THE OTHER HALF
Memories of violence
People do not forget or forgive past wrongs, especially when there has been no attempt to ensure justice.
Timely reminder: Nandita Das directs Naseeruddin Shah in Firaaq.
This election might be more peaceful than past elections although it is too early to tell after just the first round. But an important thread that runs through it is the role of memory of past wrongs and the violent history of some political parties that refuses to be erased.
The withdrawal of Jagdish Tytler and Sajjan Kumar by the Congress Party as candidates for the Lok Sabha is only one illustration of how people do not forget or forgive that easily, especially when there is no closure, no reassurance that a genuine attempt has been made to bring justice. The Sikhs have not forgotten 1984 even if the rest of the country has. This is now clear.
The Muslims in Gujarat have also not forgotten 2002 because the perpetrators of those horrific acts of violence are still at large. Some of them have also won elections. There is no remorse, no genuine attempt to ensure justice. This might not impact the election results in that State this time, or perhaps even the next time. But in the long run, the Bharatiya Janata Party will be held accountable just as the Congress Party has been forced to face the cost of attempting to erase history. People are not likely to forget, or forgive, the BJP’s flaunting of Gujarat Chief Minister Narendra Modi as its chief campaigner in this election even if its manifesto speaks of development and security. The images of Gujarat 2002 live on in the memories of more than just the people who were directly affected by the violence.
Orissa 2008 is another example of political violence that will linger on and come to haunt its perpetrators. The victims of the terrible violence in Kandhamal just six months ago, Orissa’s Christians, are still living in camps. Most of them have lost all their identity papers, including their voters’ identity cards. According to newspaper reports, not only are they afraid to leave the camps but they are also afraid of voting because they fear that their choice will be known to those who tortured them, people who hold the reins of power. Their only choice is not to vote at all. One of the residents of a camp told a journalist, “Unless the booths are set up right here, it is not possible to vote. We will not step out on polling day as we expect further violence after the polls as the polarisation has been complete”. (Hindustan Times, April 13, 2008)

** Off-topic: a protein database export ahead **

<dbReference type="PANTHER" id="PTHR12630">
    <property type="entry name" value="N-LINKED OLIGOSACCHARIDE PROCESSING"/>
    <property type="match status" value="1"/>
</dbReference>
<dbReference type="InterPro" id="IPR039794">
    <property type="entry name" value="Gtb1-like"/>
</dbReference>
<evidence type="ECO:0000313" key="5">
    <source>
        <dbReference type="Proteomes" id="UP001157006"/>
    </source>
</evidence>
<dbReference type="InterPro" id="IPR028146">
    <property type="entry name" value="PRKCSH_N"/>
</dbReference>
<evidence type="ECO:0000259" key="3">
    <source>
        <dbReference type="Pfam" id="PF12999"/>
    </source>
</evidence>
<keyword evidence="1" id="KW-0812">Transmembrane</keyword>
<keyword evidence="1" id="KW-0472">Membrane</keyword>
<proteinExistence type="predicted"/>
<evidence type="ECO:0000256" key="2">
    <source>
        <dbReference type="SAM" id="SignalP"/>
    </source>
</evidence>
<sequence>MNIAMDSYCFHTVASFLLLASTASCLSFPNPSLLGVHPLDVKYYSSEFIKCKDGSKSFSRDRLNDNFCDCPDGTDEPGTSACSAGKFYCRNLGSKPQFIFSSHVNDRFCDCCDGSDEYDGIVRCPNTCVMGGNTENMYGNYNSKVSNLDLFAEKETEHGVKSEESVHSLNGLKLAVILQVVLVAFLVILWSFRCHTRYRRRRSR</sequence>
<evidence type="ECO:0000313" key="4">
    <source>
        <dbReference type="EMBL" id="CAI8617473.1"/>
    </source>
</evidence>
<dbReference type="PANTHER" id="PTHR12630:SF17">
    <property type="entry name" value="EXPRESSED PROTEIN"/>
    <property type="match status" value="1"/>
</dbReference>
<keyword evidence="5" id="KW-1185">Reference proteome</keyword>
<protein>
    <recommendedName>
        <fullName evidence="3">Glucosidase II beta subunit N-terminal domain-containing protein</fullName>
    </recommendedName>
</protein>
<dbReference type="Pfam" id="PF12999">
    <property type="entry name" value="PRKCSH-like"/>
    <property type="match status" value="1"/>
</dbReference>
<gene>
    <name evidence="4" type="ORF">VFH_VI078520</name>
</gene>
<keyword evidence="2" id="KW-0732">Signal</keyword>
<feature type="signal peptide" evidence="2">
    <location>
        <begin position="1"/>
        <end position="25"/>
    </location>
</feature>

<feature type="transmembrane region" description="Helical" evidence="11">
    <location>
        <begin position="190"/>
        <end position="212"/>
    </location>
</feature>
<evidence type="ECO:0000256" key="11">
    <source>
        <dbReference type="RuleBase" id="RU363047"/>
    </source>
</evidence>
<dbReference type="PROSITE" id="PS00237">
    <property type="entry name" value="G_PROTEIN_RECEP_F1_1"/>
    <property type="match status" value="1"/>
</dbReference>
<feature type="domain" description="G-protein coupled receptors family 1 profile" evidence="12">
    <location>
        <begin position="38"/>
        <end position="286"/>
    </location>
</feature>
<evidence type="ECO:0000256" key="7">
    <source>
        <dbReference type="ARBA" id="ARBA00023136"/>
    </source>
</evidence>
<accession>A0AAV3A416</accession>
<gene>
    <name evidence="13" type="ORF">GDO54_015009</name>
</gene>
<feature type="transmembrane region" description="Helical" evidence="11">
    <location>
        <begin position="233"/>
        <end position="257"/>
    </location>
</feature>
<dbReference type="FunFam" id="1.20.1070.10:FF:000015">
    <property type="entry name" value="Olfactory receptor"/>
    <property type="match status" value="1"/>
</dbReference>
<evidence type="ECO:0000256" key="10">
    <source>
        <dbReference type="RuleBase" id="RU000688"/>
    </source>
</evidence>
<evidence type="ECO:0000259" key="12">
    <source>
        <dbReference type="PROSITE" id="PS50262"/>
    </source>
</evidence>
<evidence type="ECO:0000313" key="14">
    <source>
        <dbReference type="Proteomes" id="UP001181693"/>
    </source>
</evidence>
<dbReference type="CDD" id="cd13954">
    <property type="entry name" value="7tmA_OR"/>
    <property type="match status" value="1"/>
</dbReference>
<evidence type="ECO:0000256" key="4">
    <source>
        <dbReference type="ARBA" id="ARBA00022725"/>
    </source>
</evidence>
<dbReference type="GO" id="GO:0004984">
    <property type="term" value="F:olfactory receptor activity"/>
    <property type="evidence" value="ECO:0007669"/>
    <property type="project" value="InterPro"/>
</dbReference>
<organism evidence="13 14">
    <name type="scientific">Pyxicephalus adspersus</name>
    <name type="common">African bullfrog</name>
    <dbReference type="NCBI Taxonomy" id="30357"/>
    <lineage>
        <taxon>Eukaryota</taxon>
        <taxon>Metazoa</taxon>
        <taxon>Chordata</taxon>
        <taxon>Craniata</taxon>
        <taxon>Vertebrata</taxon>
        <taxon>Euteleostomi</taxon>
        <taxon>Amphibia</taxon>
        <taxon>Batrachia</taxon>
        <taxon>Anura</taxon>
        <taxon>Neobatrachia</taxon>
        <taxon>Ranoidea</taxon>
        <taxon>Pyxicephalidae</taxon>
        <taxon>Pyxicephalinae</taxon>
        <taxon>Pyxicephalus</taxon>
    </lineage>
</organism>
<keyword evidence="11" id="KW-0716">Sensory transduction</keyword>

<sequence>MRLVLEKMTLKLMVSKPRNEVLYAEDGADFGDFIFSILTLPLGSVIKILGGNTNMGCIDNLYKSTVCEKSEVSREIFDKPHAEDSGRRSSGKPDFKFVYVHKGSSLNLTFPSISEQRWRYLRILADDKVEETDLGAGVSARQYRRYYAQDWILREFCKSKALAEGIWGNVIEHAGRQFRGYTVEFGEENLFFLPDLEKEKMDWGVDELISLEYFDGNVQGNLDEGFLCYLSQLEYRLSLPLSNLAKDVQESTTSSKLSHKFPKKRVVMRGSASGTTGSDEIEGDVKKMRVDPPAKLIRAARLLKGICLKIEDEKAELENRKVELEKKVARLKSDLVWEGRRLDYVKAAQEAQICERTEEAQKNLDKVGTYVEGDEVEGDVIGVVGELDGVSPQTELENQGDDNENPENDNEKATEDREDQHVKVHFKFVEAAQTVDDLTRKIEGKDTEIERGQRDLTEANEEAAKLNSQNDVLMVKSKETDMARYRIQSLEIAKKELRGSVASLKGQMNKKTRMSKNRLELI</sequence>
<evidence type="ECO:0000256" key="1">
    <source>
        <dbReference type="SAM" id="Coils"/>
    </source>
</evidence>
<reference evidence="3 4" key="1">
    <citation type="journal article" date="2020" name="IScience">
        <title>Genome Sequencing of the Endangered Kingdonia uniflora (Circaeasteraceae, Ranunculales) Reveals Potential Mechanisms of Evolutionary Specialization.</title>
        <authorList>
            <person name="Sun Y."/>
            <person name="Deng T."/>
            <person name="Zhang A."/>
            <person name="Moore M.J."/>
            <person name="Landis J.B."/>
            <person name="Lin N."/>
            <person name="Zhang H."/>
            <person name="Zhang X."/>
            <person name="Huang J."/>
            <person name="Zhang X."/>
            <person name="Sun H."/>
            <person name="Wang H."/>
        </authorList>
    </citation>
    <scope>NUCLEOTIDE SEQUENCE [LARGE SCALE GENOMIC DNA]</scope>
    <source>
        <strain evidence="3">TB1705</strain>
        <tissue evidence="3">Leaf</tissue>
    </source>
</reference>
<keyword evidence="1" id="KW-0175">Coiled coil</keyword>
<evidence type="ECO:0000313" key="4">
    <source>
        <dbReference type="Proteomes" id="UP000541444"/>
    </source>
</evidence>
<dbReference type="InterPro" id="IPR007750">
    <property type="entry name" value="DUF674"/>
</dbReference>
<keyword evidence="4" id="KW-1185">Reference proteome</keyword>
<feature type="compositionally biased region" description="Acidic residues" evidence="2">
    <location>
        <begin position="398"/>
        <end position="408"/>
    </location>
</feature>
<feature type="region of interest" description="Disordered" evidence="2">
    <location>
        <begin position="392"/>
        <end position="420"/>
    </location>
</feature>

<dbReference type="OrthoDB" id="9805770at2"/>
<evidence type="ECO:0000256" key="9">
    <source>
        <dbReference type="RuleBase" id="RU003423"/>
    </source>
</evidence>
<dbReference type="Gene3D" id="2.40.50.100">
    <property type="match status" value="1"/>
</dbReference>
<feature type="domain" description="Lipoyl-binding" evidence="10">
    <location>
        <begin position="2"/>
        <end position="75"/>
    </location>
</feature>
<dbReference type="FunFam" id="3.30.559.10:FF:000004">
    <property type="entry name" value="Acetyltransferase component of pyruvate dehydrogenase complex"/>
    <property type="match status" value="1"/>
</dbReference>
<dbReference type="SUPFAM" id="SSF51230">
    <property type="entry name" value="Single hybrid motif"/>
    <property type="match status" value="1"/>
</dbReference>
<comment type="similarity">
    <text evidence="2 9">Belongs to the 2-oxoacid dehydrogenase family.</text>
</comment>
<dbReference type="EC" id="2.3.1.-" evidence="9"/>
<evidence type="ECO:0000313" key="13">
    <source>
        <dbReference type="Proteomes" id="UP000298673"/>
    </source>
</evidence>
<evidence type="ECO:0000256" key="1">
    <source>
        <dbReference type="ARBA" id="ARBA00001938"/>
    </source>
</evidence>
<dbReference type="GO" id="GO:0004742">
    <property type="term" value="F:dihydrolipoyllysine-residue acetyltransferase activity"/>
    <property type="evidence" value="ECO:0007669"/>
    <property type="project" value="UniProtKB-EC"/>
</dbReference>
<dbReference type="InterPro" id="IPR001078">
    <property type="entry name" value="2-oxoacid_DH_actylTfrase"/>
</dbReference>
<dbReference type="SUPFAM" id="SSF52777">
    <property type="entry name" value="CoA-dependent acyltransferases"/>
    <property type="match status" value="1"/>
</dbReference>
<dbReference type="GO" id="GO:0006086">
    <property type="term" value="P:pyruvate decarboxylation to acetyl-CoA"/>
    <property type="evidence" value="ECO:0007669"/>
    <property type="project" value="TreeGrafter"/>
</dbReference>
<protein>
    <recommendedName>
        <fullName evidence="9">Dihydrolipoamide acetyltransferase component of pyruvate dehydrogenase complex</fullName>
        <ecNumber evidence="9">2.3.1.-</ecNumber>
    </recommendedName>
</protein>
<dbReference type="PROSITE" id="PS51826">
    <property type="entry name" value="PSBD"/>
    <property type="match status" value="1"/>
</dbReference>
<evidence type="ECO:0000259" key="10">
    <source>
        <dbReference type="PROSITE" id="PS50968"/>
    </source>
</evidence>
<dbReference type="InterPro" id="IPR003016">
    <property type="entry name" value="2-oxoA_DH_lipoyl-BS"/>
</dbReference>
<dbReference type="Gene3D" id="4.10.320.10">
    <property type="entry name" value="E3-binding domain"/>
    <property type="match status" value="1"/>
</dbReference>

The BJP’s candidate from the site of the worst violence, G. Udayagiri, is Manoj Pradhan who was directly implicated in last year’s violent attacks on Christians. And its Lok Sabha candidate is a former policeman, Ashok Sahu who is now the State President of the Hindu Jagaran Samukhya, a group that makes no apologies for the attacks on helpless Christian communities. He was recently quoted as saying, “What happened in Kandhamal is no reason to be ashamed about, at least not for me. Today Kandhamal symbolises Hindu culture.”
The BJP’s support of people like Manoj Pradhan and Ashok Sahu, and not to forget Varun Gandhi, reminds us yet again that its true ideology remains unrepentantly majoritarian, communal and divisive. Elections are the best time to test what percentage of the Indian population really believes what Ashok Sahu has stated, that the massacre of innocents in Kandhamal symbolises Hindu culture.
A timely reminder of the lingering memory of violence in the lives of people who have lived through it is the thought-provoking film by Nandita Das, “Firaaq”. The film has been released at an important time, for, it illustrates what happens to ordinary people, their relationships and their lives when communal violence seeps into every crack and crevice of a society. No one is untouched. Victims of violence discover that all relationships, including the closest ones, become vitiated by suspicion and fear. Those on the other side of the divide either live with the guilt of not having done anything, or with the fear that their role in the violence will be discovered. And even those who believe in the strong syncretic traditions of Indian music and art are forced to face the ugly reality that the delicate threads that have held different communities together for centuries cannot survive such vicious communal violence.
What I personally found particularly interesting was how the director brings out the double-edged sword that many women face. Thus, the wife of a Hindu bigot, who is tortured by her inability to help a Muslim woman in distress, faces violence in her own home as does the wife of a Muslim who has lost everything because his community was targeted by Hindu mobs. Neither woman knows the other. They are on opposite sides of the communal divide. Yet their experience of violence, within and outside the home, places them virtually on the same side.
A film like “Firaaq” reminds us during an election that many complex factors dictate people’s choices and actions. As Indians get used to the idea of elections where their vote can actually lead to a change, it is becoming increasingly difficult to predict outcomes. What makes election 2009 especially interesting is the fact that people are now beginning to understand the value of their vote. They also know that one election is not the end of their ability to make a choice.
A young scholar doing her Ph.D. research in Madhya Pradesh narrated to me her experience of talking to a very poor woman in the town where she is working. This woman compared her vote to a single grain in a fistful of grain. Even one grain, she pointed out, could shift the scales.
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